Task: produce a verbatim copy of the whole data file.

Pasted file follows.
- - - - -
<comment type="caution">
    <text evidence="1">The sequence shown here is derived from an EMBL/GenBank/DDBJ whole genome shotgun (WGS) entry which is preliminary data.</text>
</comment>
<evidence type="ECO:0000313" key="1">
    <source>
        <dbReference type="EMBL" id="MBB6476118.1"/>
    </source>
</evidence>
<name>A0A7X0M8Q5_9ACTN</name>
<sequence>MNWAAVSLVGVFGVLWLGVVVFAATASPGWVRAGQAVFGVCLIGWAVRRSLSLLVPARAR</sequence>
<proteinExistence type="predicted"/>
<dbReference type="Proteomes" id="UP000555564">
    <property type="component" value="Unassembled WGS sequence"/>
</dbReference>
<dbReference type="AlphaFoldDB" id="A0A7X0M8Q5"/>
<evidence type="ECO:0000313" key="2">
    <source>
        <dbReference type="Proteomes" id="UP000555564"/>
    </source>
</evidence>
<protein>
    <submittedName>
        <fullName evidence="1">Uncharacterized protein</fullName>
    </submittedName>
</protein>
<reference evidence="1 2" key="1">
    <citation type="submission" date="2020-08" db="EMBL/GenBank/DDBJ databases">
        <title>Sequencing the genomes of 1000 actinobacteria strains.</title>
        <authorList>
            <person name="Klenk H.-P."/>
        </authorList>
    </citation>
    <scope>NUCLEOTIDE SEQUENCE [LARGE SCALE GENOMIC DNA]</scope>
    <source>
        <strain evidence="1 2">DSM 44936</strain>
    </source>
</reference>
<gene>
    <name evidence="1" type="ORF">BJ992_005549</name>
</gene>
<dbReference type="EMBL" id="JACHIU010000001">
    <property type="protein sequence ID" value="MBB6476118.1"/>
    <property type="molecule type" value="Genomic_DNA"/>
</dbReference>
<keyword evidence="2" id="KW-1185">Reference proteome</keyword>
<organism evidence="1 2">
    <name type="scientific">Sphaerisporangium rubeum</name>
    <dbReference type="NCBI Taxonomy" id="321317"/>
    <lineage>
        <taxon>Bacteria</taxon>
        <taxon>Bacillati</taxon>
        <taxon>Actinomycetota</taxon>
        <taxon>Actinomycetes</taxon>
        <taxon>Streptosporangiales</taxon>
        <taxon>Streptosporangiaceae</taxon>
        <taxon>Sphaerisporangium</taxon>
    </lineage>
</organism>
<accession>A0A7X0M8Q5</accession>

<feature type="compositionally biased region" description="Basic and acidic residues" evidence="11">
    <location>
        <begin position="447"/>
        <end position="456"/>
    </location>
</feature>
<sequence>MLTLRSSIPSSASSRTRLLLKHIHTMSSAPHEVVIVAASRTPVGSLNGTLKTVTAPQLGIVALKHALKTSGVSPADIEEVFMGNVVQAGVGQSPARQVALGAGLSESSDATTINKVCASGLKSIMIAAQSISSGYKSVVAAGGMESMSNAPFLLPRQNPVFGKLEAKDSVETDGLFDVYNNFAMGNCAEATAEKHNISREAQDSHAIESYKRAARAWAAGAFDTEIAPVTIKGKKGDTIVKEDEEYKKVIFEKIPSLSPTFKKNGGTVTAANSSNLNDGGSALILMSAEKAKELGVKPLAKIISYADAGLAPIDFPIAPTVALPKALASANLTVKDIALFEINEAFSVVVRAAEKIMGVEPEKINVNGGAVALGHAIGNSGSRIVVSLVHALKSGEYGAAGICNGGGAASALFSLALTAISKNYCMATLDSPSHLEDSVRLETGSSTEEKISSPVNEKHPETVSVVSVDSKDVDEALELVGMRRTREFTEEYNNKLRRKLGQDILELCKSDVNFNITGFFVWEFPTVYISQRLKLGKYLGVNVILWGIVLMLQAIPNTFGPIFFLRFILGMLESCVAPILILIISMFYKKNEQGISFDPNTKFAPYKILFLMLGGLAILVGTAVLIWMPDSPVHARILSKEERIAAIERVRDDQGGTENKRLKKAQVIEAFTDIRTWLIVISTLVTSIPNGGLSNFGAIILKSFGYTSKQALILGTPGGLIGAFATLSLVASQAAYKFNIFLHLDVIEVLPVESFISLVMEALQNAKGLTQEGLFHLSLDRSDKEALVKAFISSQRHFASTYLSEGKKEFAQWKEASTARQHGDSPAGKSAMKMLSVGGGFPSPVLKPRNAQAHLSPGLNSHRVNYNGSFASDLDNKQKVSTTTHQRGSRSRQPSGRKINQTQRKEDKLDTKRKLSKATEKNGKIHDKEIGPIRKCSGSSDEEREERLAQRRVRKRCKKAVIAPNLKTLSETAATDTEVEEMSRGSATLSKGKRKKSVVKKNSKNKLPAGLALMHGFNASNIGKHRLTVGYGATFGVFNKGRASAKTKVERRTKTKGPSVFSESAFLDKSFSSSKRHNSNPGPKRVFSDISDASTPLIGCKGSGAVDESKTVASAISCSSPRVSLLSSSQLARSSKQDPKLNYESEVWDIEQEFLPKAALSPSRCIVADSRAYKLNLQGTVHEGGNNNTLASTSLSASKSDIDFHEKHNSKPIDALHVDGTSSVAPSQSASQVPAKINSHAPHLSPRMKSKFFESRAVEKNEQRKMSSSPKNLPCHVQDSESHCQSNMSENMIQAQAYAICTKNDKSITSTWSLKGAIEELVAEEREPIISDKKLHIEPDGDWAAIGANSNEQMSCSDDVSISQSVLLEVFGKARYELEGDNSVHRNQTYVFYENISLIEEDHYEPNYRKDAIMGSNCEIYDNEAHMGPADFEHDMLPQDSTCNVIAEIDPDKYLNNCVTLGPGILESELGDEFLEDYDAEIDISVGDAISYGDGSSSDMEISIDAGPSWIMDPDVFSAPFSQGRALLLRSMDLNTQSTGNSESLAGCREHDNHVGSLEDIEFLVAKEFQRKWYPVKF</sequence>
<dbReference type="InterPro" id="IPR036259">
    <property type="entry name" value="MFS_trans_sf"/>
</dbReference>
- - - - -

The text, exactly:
<comment type="caution">
    <text evidence="1">The sequence shown here is derived from an EMBL/GenBank/DDBJ whole genome shotgun (WGS) entry which is preliminary data.</text>
</comment>
<evidence type="ECO:0000313" key="1">
    <source>
        <dbReference type="EMBL" id="MBB6476118.1"/>
    </source>
</evidence>
<name>A0A7X0M8Q5_9ACTN</name>
<sequence>MNWAAVSLVGVFGVLWLGVVVFAATASPGWVRAGQAVFGVCLIGWAVRRSLSLLVPARAR</sequence>
<proteinExistence type="predicted"/>
<dbReference type="Proteomes" id="UP000555564">
    <property type="component" value="Unassembled WGS sequence"/>
</dbReference>
<dbReference type="AlphaFoldDB" id="A0A7X0M8Q5"/>
<evidence type="ECO:0000313" key="2">
    <source>
        <dbReference type="Proteomes" id="UP000555564"/>
    </source>
</evidence>
<protein>
    <submittedName>
        <fullName evidence="1">Uncharacterized protein</fullName>
    </submittedName>
</protein>
<reference evidence="1 2" key="1">
    <citation type="submission" date="2020-08" db="EMBL/GenBank/DDBJ databases">
        <title>Sequencing the genomes of 1000 actinobacteria strains.</title>
        <authorList>
            <person name="Klenk H.-P."/>
        </authorList>
    </citation>
    <scope>NUCLEOTIDE SEQUENCE [LARGE SCALE GENOMIC DNA]</scope>
    <source>
        <strain evidence="1 2">DSM 44936</strain>
    </source>
</reference>
<gene>
    <name evidence="1" type="ORF">BJ992_005549</name>
</gene>
<dbReference type="EMBL" id="JACHIU010000001">
    <property type="protein sequence ID" value="MBB6476118.1"/>
    <property type="molecule type" value="Genomic_DNA"/>
</dbReference>
<keyword evidence="2" id="KW-1185">Reference proteome</keyword>
<organism evidence="1 2">
    <name type="scientific">Sphaerisporangium rubeum</name>
    <dbReference type="NCBI Taxonomy" id="321317"/>
    <lineage>
        <taxon>Bacteria</taxon>
        <taxon>Bacillati</taxon>
        <taxon>Actinomycetota</taxon>
        <taxon>Actinomycetes</taxon>
        <taxon>Streptosporangiales</taxon>
        <taxon>Streptosporangiaceae</taxon>
        <taxon>Sphaerisporangium</taxon>
    </lineage>
</organism>
<accession>A0A7X0M8Q5</accession>

<feature type="compositionally biased region" description="Basic and acidic residues" evidence="11">
    <location>
        <begin position="447"/>
        <end position="456"/>
    </location>
</feature>
<sequence>MLTLRSSIPSSASSRTRLLLKHIHTMSSAPHEVVIVAASRTPVGSLNGTLKTVTAPQLGIVALKHALKTSGVSPADIEEVFMGNVVQAGVGQSPARQVALGAGLSESSDATTINKVCASGLKSIMIAAQSISSGYKSVVAAGGMESMSNAPFLLPRQNPVFGKLEAKDSVETDGLFDVYNNFAMGNCAEATAEKHNISREAQDSHAIESYKRAARAWAAGAFDTEIAPVTIKGKKGDTIVKEDEEYKKVIFEKIPSLSPTFKKNGGTVTAANSSNLNDGGSALILMSAEKAKELGVKPLAKIISYADAGLAPIDFPIAPTVALPKALASANLTVKDIALFEINEAFSVVVRAAEKIMGVEPEKINVNGGAVALGHAIGNSGSRIVVSLVHALKSGEYGAAGICNGGGAASALFSLALTAISKNYCMATLDSPSHLEDSVRLETGSSTEEKISSPVNEKHPETVSVVSVDSKDVDEALELVGMRRTREFTEEYNNKLRRKLGQDILELCKSDVNFNITGFFVWEFPTVYISQRLKLGKYLGVNVILWGIVLMLQAIPNTFGPIFFLRFILGMLESCVAPILILIISMFYKKNEQGISFDPNTKFAPYKILFLMLGGLAILVGTAVLIWMPDSPVHARILSKEERIAAIERVRDDQGGTENKRLKKAQVIEAFTDIRTWLIVISTLVTSIPNGGLSNFGAIILKSFGYTSKQALILGTPGGLIGAFATLSLVASQAAYKFNIFLHLDVIEVLPVESFISLVMEALQNAKGLTQEGLFHLSLDRSDKEALVKAFISSQRHFASTYLSEGKKEFAQWKEASTARQHGDSPAGKSAMKMLSVGGGFPSPVLKPRNAQAHLSPGLNSHRVNYNGSFASDLDNKQKVSTTTHQRGSRSRQPSGRKINQTQRKEDKLDTKRKLSKATEKNGKIHDKEIGPIRKCSGSSDEEREERLAQRRVRKRCKKAVIAPNLKTLSETAATDTEVEEMSRGSATLSKGKRKKSVVKKNSKNKLPAGLALMHGFNASNIGKHRLTVGYGATFGVFNKGRASAKTKVERRTKTKGPSVFSESAFLDKSFSSSKRHNSNPGPKRVFSDISDASTPLIGCKGSGAVDESKTVASAISCSSPRVSLLSSSQLARSSKQDPKLNYESEVWDIEQEFLPKAALSPSRCIVADSRAYKLNLQGTVHEGGNNNTLASTSLSASKSDIDFHEKHNSKPIDALHVDGTSSVAPSQSASQVPAKINSHAPHLSPRMKSKFFESRAVEKNEQRKMSSSPKNLPCHVQDSESHCQSNMSENMIQAQAYAICTKNDKSITSTWSLKGAIEELVAEEREPIISDKKLHIEPDGDWAAIGANSNEQMSCSDDVSISQSVLLEVFGKARYELEGDNSVHRNQTYVFYENISLIEEDHYEPNYRKDAIMGSNCEIYDNEAHMGPADFEHDMLPQDSTCNVIAEIDPDKYLNNCVTLGPGILESELGDEFLEDYDAEIDISVGDAISYGDGSSSDMEISIDAGPSWIMDPDVFSAPFSQGRALLLRSMDLNTQSTGNSESLAGCREHDNHVGSLEDIEFLVAKEFQRKWYPVKF</sequence>
<dbReference type="InterPro" id="IPR036259">
    <property type="entry name" value="MFS_trans_sf"/>
</dbReference>